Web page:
May 28, 2018

More on the Ladder of Communication

Follow-up to The ladder of communication from Improving communication, engagement and resilience in STEM classrooms in South Africa

This diagram can be usefully viewed from both the perspective of the teacher and that of the learner.

To bridge the communication gap between themselves and the learner, an effective teacher will need to know about both the concept to be learned, and the learner’s ability to learn.


Knowledge about the concept involves a deep, structural knowledge of how the concept progresses, and depends upon the teacher having ‘a clear grasp of the underlying structure of the mathematics [or science] being learnt (Haylock 2014:3). For STEM experts who often quickly understand concepts at a high level, this decompostion of a concept can be a challenging task. However, once achieved, it can add further insight and appreciation of the concept.


Once the teacher can break the concept down into the basic steps, they can then tailor those steps to the needs of the learner. Not all learners will need every step and sub step along the ladder. Some learners will be able to make bigger leaps of learning than others, and some will need smaller steps. Individual assessment of pupils will indicate their particular needs.

An effective learner needs to know that it is possible to break the learning down into manageable steps, and that effective help can somehow be recruited.


When faced with a gap in the rungs of their learning ladder, many learners conclude that this is down to their lack of ability. This assumption is not helpful as it leads to the learner giving up on the learning task. They need to realise that , if they are staring at a jump that is too big, then all is not lost. Rungs can be added. Too many times learners blame themselves for not being able to make a huge leap, when really they could achieve it if the progression was manageable for them.


They might not find the best help to fill in the rungs from the first person they ask, or the second, but effective help can be recruited eventually. The rungs can be filled in. They might ask another learner, or their teacher, or search the internet. Knowing that they have both the right to learn, and the ability, given manageable steps, empowers learners to take the responsibility for learning for themselves and eventually prevail.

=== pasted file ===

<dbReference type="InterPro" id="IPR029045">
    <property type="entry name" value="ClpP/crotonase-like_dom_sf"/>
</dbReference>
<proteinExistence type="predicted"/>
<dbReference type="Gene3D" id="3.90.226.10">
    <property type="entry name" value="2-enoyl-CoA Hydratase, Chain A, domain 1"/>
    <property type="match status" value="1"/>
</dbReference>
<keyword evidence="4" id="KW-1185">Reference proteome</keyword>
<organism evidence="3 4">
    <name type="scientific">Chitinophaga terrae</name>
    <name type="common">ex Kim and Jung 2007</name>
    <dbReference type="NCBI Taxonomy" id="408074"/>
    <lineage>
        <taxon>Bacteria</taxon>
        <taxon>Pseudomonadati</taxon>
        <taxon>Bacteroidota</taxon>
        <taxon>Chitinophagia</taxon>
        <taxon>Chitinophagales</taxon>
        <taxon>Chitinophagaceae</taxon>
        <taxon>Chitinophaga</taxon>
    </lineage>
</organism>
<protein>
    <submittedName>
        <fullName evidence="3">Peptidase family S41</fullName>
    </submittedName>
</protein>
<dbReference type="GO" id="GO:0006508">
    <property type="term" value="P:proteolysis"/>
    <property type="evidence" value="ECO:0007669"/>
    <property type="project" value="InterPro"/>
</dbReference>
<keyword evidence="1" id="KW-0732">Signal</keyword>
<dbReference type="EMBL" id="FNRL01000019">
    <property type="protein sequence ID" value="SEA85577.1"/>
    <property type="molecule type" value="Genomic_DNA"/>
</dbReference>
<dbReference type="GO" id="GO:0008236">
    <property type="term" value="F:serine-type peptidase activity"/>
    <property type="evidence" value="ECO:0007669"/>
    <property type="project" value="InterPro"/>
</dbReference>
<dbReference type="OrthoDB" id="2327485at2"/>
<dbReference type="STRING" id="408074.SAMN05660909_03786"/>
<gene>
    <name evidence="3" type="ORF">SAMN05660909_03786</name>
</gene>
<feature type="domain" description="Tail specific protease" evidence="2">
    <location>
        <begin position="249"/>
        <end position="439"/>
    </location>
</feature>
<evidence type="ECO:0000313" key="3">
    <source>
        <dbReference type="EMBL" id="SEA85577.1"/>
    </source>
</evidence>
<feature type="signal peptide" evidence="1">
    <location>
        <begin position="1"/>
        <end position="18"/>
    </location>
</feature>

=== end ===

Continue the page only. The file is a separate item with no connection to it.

Expert knowledge ; Teacher needs to know the underlying structure of the concept, and match the steps to the needs of the learner


Learner needs to realise that:

  • The learning can be broken down into manageable steps
  • Effective help can be recruited


Learner’s 2ndstep

Learner’s 1ststep

Learner current knowledge


May 18, 2018

Quantitative and qualitative evidence about what works at scale.

The five tools we are using are well-established in small-scale, qualitative research.

It is also imporant to:

  • secure quantitative and qualitative evidence about what works at scale.

Working with Dr Nick Sofroniou, IER, we have drawn upon research from cluster-randomised control studies in education and ‘gold standard’ complex multi-component interventions for affective psychological problems (e.g., Roemer & Orsillo, 2011) to propose a large scale, intermediate level, quantitative evaluation to estimate the efficacy of the treatment, alongside the qualitative evaluation. If funded, our multi-element intervention will be standardised in the form of a rich and detailed handbook for the randomised control evaluation.

The handbook, currently in prototype, will be modified in the light of feedback after year 1 and then again after 2.

Teachers will be able utilize the five tools beyond the evaluation using the handbook.


April 30, 2018

The ladder of communication

Some colleagues believe STEM subjects are ‘difficult’, whereas we would characterise the difficulty as one of a gap in communication.

We propose looking at the communication gap to explore increasing accessibility of STEM.

We developed a diagram to represent the communication gap between learner and formal STEM language and ideas. The learner is thought of as at the bottom of a ladder wanting to climb up the ladder of subject knowledge and the STEM expert is at the top.

In the left-most diagram, the formal STEM speaker is unable to construct the scaffolding ladder of communication all the way down to the learner’s current understanding.

In the middle diagram, a teacher with good communication skills but less knowledge of formal STEM is unable to construct the ladder all the way up to the formal science.

The ideal ladder is shown right-most.

ladders.png

One form the ladder might take is based on the work of Bruner, known as enactive - iconic -symbolic.

If an idea is found inaccessible to a learner, it becomes more accessible when presented in approriate images.

If the images are not accessible, learners can come to understand a concept through making or enacting it, for example, by creating a graph using learners as data points.

This idea used successfully in Singapore as concrete-pictorial-abstract:

https://mathsnoproblem.com/en/the-maths/what-is-singapore-maths/


April 28, 2018

The 4 styles of classroom communication grid (Scott and Mortimer, 2003)


How might we improves learners understanding and engagement with science?